It's long been known that previous exposure to an influenza subtype - say H1N1 - can leave behind (varying levels) of immunity against future exposures. Those born between 1918 and 1957 - during a time when the H1N1 virus was the only influenza subtype in circulation - fared far better during 1977 return of the `Russian (H1N1) flu' than did children and teenagers born after 1957.
We saw a similar outcome during the 2009 H1N1 pandemic, with those born before 1957 seeing less illness than others, despite the fact that H1N1 had been in circulation (along side H3N2) since 1977.
Today we've research indicating that the first influenza subtype you are exposed to makes the biggest, and most lasting, impression on your immune system. And that the resultant immune response may carry over to other - similar - subtypes.
There are 18 known HA (hemagglutinin) subtypes,which are divided into two major HA groups (1 & 2 see chart below). Depending from which group your first exposure came, you may carry some degree of protection against novel flu viruses of that same group.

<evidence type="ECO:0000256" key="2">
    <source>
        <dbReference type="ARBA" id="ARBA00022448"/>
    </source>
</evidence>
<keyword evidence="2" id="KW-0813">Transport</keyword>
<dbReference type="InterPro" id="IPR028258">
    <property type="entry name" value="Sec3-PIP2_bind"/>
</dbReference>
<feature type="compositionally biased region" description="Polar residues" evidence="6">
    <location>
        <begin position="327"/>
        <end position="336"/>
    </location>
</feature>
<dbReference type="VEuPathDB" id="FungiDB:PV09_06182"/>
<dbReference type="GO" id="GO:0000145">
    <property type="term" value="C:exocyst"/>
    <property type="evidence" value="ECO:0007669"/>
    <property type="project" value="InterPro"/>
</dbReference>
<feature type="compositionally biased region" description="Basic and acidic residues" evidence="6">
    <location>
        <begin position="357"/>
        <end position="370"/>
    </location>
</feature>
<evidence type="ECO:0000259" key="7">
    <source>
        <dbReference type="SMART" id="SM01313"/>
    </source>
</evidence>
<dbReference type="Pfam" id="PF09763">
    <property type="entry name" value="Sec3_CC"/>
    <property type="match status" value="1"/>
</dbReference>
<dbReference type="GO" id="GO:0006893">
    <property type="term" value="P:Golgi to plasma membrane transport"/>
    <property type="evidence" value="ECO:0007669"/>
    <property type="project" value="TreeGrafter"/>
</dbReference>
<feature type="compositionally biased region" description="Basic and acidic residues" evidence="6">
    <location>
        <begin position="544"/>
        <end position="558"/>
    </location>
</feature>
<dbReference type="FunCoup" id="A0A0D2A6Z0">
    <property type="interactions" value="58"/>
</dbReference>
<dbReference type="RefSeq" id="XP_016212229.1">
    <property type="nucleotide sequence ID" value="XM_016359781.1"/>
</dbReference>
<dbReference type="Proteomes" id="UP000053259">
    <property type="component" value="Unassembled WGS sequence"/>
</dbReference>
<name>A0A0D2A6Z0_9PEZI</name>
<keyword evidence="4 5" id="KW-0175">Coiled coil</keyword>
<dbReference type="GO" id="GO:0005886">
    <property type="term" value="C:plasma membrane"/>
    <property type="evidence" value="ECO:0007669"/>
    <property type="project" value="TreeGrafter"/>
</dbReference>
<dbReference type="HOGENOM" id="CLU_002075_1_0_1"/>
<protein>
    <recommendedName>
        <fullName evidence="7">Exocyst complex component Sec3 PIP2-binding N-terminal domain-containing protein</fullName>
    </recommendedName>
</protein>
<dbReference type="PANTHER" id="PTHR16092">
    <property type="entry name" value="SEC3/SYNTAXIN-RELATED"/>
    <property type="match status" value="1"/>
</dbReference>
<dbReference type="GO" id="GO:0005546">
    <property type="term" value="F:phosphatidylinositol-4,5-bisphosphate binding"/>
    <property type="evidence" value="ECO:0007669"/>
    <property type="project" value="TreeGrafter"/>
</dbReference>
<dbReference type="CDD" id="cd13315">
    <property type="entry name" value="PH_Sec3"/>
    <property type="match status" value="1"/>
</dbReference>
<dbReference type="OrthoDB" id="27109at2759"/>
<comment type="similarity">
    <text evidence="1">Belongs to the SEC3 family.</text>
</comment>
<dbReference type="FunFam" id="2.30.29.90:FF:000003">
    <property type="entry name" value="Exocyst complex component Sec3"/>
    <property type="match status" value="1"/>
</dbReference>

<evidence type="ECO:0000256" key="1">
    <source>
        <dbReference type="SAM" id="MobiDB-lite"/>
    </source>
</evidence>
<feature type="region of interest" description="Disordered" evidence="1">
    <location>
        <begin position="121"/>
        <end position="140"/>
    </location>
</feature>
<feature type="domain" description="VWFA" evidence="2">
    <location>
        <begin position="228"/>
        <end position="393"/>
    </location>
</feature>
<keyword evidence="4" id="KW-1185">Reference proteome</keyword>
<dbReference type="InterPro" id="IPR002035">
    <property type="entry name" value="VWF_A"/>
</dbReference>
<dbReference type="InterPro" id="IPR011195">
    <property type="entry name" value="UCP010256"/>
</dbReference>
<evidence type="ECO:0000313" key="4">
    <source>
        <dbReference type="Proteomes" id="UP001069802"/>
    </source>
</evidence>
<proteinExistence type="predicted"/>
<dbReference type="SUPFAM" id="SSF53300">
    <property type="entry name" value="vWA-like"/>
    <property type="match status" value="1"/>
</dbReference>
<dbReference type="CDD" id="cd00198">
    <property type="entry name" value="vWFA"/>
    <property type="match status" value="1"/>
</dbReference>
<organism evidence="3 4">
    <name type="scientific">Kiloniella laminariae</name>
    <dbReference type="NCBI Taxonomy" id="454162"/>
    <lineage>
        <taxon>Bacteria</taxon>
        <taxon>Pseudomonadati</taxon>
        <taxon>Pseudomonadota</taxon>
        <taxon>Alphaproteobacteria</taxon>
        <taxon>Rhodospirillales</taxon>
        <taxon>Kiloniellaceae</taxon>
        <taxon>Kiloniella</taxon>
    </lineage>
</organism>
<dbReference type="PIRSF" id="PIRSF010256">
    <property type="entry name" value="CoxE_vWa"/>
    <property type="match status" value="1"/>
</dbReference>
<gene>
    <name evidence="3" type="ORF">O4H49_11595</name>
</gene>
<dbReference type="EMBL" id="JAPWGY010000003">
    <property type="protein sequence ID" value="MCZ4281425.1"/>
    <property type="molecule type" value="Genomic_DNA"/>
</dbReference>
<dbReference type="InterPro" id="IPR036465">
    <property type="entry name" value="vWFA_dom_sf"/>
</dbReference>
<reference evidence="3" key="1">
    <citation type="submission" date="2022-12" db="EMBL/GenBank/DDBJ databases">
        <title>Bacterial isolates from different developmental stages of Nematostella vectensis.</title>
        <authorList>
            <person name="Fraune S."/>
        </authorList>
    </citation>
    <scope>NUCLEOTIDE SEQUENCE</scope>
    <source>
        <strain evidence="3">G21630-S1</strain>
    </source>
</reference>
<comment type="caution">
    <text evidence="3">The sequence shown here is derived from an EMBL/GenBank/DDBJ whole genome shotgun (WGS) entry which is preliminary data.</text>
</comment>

In other words, if your first influenza exposure was to H1N1 or H2N2 (group1), you may carry some degree of immunity to the H5 viruses (H5N1, H5N6, etc.). If, however, your first exposure was to H3N2 (group 2), you may carry some protection against H7N9 instead.
And all of this has implications for pandemic planning, prioritization of vaccines (when they are available), and mitigation responses. It also raises some interesting questions on the effect this might have on `universal' vaccines.
For those born before 1968, when H3N2 began its reign, their first flu exposure was almost certainly group 1. Those born between 1968 and 1977, group 2. Those born after 1977, could fall into either category.
It's a fascinating bit of research, and you'll definitely want to follow the link and read it in its entirety, as I've only barely scratched the surface.